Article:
Remember the stories of the little towns owned by coal companies? The coal company would provide housing and had a general store where the miners would use company script to purchase their needed goods. After paying for their rent and food needs, the miners often had nothing left while the coal companies made money from both the coal that was mined and from the miners themselves.
Fast forward to the “Gig Economy.” The Gig Economy, as it is known, has proven to be a decent way for people who are otherwise out of work to make some money. Think Uber, Lyft, and Airbnb. Some companies offering their platform offer money that rivals that of a full time job. The work they offer seldom comes with benefits. This post is a warning for people looking to lease through Uber.
As a bankruptcy attorney, I often see people who are down on their luck and who frankly have pretty bad credit. These people are often offered the very worst rate on auto financing, home financing and credit cards. How does a 29% interest car loan sound? Unfortunately, Uber is getting in on the subprime lease game through a company they own called Xchange Leasing. Knowing, presumably that their drivers are often people who have lost a job and thus don’t have credit, they offer people a way to get into an “Uber qualified” car. Bloomberg recently ran a report with an Xchange customer who is paying $160/week for a 2015 Honda Civic SE That works out to $693.33 per month. 52 weeks in a year / 12 months. Contrast that with Honda, who, as of this post, is offering a $139.oo per month lease with zero down. That is a 499% premium that Uber Xchange customers pay over a qualified lessor.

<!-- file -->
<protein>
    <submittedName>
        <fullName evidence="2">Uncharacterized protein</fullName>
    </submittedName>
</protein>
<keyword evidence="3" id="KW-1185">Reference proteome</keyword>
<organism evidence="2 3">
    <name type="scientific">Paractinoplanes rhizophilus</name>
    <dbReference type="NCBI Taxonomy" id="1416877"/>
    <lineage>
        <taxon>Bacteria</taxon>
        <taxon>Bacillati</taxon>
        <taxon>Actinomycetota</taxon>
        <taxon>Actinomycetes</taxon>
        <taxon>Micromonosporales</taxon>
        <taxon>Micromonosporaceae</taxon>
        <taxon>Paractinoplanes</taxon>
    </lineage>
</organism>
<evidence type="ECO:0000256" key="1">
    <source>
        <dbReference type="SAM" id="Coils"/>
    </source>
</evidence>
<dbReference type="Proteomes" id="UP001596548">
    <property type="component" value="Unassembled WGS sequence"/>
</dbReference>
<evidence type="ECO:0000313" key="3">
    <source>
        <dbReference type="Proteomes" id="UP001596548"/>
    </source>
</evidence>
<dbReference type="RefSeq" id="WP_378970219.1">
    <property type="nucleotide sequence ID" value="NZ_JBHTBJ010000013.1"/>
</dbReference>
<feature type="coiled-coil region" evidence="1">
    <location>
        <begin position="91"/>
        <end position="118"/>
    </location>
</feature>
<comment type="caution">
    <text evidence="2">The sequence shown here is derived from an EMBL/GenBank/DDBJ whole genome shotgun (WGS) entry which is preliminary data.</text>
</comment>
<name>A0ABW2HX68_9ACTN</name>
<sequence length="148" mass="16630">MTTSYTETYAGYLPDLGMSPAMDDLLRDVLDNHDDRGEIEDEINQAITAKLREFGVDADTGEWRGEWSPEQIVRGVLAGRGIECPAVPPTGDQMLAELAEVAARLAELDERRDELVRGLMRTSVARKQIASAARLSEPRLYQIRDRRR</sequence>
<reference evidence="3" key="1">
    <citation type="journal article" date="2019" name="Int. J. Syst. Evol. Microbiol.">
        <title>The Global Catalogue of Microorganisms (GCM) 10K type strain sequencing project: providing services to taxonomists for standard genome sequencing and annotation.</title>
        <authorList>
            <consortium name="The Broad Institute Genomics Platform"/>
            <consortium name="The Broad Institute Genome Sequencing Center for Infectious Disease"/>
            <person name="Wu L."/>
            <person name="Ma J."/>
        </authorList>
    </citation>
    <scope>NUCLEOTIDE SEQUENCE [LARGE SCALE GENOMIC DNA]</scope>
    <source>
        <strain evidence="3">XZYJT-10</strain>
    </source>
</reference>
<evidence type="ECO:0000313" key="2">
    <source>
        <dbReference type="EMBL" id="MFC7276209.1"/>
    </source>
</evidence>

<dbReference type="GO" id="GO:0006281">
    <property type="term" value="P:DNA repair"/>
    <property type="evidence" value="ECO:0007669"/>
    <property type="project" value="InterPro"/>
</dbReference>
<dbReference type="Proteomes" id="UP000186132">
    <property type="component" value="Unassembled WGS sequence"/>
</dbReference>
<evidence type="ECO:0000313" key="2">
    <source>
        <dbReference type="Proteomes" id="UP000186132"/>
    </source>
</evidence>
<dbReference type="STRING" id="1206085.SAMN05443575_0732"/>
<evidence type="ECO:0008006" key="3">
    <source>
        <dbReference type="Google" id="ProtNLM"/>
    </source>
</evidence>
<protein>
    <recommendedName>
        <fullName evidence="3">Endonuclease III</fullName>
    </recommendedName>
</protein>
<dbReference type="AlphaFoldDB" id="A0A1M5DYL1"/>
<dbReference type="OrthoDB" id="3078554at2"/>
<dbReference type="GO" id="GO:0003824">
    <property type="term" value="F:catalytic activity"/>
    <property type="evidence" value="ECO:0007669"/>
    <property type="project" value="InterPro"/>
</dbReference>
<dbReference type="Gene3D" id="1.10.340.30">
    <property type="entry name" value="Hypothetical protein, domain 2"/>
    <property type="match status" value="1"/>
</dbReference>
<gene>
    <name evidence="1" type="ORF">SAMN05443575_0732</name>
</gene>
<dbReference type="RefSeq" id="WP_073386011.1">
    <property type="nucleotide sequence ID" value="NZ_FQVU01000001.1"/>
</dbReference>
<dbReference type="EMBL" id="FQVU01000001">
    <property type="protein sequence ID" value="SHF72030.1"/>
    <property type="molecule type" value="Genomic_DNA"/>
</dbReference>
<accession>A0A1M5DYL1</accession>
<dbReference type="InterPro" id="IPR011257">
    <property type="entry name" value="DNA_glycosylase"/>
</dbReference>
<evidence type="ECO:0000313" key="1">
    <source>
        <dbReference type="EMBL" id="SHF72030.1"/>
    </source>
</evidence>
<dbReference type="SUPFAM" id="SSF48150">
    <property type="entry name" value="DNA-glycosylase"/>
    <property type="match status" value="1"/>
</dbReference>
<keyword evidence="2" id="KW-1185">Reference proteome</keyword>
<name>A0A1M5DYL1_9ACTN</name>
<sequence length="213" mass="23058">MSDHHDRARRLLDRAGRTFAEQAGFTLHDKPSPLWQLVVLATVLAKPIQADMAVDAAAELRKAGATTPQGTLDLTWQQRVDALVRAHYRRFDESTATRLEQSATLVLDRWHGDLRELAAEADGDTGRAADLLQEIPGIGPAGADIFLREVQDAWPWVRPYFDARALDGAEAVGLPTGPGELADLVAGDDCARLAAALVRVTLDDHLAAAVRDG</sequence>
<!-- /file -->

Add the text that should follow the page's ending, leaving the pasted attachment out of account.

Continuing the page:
I have had two clients in the past month come to me with these leases. They have among the worst financing terms I have seen. It would be a far better move to attempt to build your credit a bit and then buy or lease at a much better rate. Granted, Uber has pretty liberal policies when it comes to getting out of the leases, but you would think that since they take the payment directly from the earnings of their drivers that they would offer something better than sub-prime lease rates. As it stands, Uber is making money from the trips that are driven and now from the drivers themselves. Sound familiar?
Best of Luck,